Granola Made Properly-a Stock Pot List Item

Mr. Food It Yourself recently decided to start making his own granola. He wanted a tasty, portable snack to bring to work. Granola is both tasty and portable.  As Mr. Food It Yourself is quite adept in the kitchen I decided he would scratch this Stock Pot List item off for me. I definitely picked the right husband.

Granola has its roots in the, shall we say, interesting health trends of the late nineteenth and early twentieth centuries.  James T.  Ehler of FoodReference.com gives a brief and fascinating history on his website.

Today’s carbophopic “health” quackers have condemned granola for being high in sugar. To be fair, granola is high in sugar. However, being made with rolled oats and other whole grains, nuts, seeds and dry fruits it is a far healthier sweet snack than a typical pastry or even a graham cracker. (Those of you who read the FoodReference.com link are probably laughing now…) Oats and fruits are full of fiber, which both keep you feeling full and keep your digestive system running in a regular fashion. Nuts and seeds add protein and minerals to your diet. Granola is a perfectly acceptable part of most individuals’ DIYet when eaten in appropriately sized servings. I will defend this position before the most ardent Grain Deniers in all of Quackdom!

Here are some selected scenes of Mr. Food It Yourself making granola properly.

He started with this recipe from Alton Brown’s celebrated television show Good Eats.

Mr. Food It yourself chose a properly sophisticated assortment of raisins, chopped figs and chopped prunes for the fruit component of his granola. Here they are being separated for easy incorporation into the final mix. Dry fruits can get a little sticky.

The oats, wheat germ, almonds and pistachios (taking the place of sunflower seeds from the original recipe) went for a toasting in the oven. Why did he use pistachios? Mr. Food It Yourself explains, “I like ‘stashios”. Reason enough for the adjustment, I say.

While the nuts and grains are toasting and smelling awesome he got the sticky stuff together. Being fond of doing things properly, Mr. Food It Yourself chose to weigh the honey and brown sugar, as they were listed by weight in the recipe. Yes, these are ingredients that are usually measured by volume. However. The Proper Way to Follow A Recipe is to use the units the recipe notes. If the recipe says ounces, you weigh out ounces. If it says picolitres, you…well you probably look for another recipe because who has the means to accurately measure volume in picolitres? Seriously, don’t bother with that recipe. But I digress….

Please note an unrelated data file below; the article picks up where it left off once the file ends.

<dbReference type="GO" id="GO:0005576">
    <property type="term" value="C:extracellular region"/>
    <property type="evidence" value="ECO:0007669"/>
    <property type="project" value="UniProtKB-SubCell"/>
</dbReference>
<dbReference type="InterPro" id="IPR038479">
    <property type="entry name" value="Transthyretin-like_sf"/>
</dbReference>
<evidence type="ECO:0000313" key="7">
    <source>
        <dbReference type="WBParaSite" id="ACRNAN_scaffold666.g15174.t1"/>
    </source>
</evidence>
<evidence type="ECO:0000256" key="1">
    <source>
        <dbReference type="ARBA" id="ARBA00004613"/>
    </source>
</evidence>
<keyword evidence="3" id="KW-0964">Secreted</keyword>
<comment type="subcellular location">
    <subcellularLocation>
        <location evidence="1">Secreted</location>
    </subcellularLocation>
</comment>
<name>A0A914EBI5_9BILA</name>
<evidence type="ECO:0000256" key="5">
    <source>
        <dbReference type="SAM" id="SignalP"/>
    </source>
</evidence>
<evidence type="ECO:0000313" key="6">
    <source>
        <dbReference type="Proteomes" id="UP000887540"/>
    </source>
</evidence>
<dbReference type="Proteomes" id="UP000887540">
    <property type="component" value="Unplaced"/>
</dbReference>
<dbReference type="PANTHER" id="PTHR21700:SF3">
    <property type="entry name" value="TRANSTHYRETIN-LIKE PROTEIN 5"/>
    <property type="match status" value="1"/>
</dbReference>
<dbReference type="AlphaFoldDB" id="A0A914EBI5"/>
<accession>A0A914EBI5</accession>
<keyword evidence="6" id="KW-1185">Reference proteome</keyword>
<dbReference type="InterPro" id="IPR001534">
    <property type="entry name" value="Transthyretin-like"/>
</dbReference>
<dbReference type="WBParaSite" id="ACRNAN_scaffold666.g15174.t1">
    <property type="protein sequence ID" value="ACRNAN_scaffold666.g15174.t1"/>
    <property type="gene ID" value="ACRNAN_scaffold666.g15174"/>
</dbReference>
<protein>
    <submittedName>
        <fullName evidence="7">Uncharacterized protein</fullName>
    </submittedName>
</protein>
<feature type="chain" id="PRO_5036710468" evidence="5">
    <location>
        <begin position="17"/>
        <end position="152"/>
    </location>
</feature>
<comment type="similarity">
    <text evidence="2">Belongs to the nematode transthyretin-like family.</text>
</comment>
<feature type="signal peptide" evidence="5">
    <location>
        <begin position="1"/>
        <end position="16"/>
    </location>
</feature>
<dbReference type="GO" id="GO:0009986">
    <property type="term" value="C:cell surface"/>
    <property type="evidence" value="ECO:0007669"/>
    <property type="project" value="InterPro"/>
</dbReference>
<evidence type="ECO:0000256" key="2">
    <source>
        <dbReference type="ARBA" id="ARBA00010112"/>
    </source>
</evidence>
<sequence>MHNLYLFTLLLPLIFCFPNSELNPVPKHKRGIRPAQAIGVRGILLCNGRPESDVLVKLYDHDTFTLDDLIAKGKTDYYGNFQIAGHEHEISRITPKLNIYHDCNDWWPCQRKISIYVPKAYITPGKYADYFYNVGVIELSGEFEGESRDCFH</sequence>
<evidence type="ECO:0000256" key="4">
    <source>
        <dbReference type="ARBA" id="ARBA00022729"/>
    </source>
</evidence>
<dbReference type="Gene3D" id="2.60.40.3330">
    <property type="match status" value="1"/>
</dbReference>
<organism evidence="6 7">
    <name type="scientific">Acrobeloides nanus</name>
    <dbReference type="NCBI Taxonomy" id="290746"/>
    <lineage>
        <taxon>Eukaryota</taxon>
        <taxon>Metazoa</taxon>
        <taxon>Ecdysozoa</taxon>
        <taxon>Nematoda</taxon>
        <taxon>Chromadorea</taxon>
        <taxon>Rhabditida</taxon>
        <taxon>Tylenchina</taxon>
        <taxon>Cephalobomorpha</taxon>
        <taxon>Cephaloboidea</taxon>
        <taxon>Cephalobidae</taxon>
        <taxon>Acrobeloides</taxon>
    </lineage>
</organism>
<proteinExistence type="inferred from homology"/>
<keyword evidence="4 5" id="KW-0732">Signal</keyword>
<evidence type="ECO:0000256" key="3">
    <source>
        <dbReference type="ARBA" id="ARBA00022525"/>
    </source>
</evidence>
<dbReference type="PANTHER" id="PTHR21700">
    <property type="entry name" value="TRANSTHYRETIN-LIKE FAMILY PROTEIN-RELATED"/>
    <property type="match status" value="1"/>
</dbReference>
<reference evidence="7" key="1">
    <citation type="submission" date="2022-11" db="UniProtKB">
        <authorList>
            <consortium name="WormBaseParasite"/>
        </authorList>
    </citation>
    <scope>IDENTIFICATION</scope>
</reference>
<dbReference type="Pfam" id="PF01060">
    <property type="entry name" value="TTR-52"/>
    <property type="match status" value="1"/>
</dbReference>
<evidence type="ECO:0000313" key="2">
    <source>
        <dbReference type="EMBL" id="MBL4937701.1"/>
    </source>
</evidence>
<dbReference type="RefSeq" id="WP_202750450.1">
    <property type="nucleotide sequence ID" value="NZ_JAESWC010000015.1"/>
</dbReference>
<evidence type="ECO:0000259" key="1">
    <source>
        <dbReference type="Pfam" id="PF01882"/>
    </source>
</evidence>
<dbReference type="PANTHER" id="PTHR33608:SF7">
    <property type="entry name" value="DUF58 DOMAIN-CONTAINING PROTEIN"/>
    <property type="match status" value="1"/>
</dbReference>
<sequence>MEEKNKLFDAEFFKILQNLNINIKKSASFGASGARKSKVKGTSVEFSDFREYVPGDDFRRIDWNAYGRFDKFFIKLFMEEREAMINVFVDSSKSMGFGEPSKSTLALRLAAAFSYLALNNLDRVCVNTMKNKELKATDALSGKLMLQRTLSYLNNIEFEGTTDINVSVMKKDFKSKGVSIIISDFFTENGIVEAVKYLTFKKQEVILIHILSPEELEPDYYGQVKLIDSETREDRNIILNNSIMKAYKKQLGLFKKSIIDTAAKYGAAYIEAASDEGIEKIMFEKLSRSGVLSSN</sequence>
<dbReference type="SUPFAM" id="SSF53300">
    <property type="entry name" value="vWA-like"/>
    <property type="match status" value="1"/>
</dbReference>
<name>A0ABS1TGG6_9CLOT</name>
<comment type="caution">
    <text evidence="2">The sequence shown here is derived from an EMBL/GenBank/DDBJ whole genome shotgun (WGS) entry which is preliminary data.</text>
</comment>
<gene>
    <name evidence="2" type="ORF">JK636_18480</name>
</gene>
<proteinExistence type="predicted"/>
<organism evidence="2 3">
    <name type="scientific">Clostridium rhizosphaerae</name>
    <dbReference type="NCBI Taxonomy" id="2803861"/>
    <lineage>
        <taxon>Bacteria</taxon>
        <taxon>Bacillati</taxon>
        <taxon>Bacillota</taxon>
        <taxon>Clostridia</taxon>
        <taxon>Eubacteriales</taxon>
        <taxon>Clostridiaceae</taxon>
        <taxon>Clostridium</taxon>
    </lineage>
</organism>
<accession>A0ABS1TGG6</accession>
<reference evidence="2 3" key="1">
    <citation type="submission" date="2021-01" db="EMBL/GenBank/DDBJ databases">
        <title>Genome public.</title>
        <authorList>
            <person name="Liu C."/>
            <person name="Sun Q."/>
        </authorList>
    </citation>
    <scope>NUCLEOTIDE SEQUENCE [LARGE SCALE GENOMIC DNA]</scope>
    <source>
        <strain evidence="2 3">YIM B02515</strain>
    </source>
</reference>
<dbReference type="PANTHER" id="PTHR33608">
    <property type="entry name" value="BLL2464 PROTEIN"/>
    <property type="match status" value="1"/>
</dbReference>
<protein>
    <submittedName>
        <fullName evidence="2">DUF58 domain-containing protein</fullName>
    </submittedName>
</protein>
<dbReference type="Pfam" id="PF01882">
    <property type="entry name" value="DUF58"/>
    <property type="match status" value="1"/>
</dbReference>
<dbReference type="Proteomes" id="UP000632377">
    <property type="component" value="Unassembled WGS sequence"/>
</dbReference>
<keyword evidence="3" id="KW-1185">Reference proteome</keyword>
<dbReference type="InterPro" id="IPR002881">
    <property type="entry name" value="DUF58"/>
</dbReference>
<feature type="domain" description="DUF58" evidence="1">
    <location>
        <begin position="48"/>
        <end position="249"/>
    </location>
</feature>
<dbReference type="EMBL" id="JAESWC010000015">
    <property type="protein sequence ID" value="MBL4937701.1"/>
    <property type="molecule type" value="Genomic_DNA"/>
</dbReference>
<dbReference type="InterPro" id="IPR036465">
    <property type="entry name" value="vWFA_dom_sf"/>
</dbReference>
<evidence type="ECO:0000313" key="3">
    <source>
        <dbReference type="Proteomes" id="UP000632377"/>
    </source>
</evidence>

Honey, brown sugar, butter, salt and vanilla were heated ever so gently over low heat.

Be careful when you combine the oat/nut mixture, fruits, and honey syrup. As Mr. Food It Yourself was quick to note “When you poke dry oats with a stick they tend to poof”. Cautious mixing now will save you time cleaning the stove top later.

The whole batch was pressed into a well-buttered dish for the final baking.

The results were absolutely delicious! Just the smell wafting from the kitchen cheered up a bleak, rainy Sunday afternoon. One half cup of this sweet, crunchy treat along with a low-fat string cheese or cottage cheese snack cup will make up a perfect mini-meal for Mr. Food It Yourself’s work day.

Mr. Food It Yourself, tried to cut the granola into bars, but it proved just a bit too crumbly. That little hand stealing a lump of sweet cereal goodness had NOTHING to do with that, I promise.

I am very pleased with the way this granola turned out. Breakfast cereals, whether eaten as a snack or a meal, are almost always purchased in a ready-to-eat state these days. Making them from scratch, however, holds a certain satisfaction and allows for customization. Like any single food, granola really should not be the only thing you eat in a day. However, its whole grain, fruit and nut ingredients make it a perfectly acceptable element in the diaspora of the average DIYet. What is your favorite cereal treat? Share in the comments!

 

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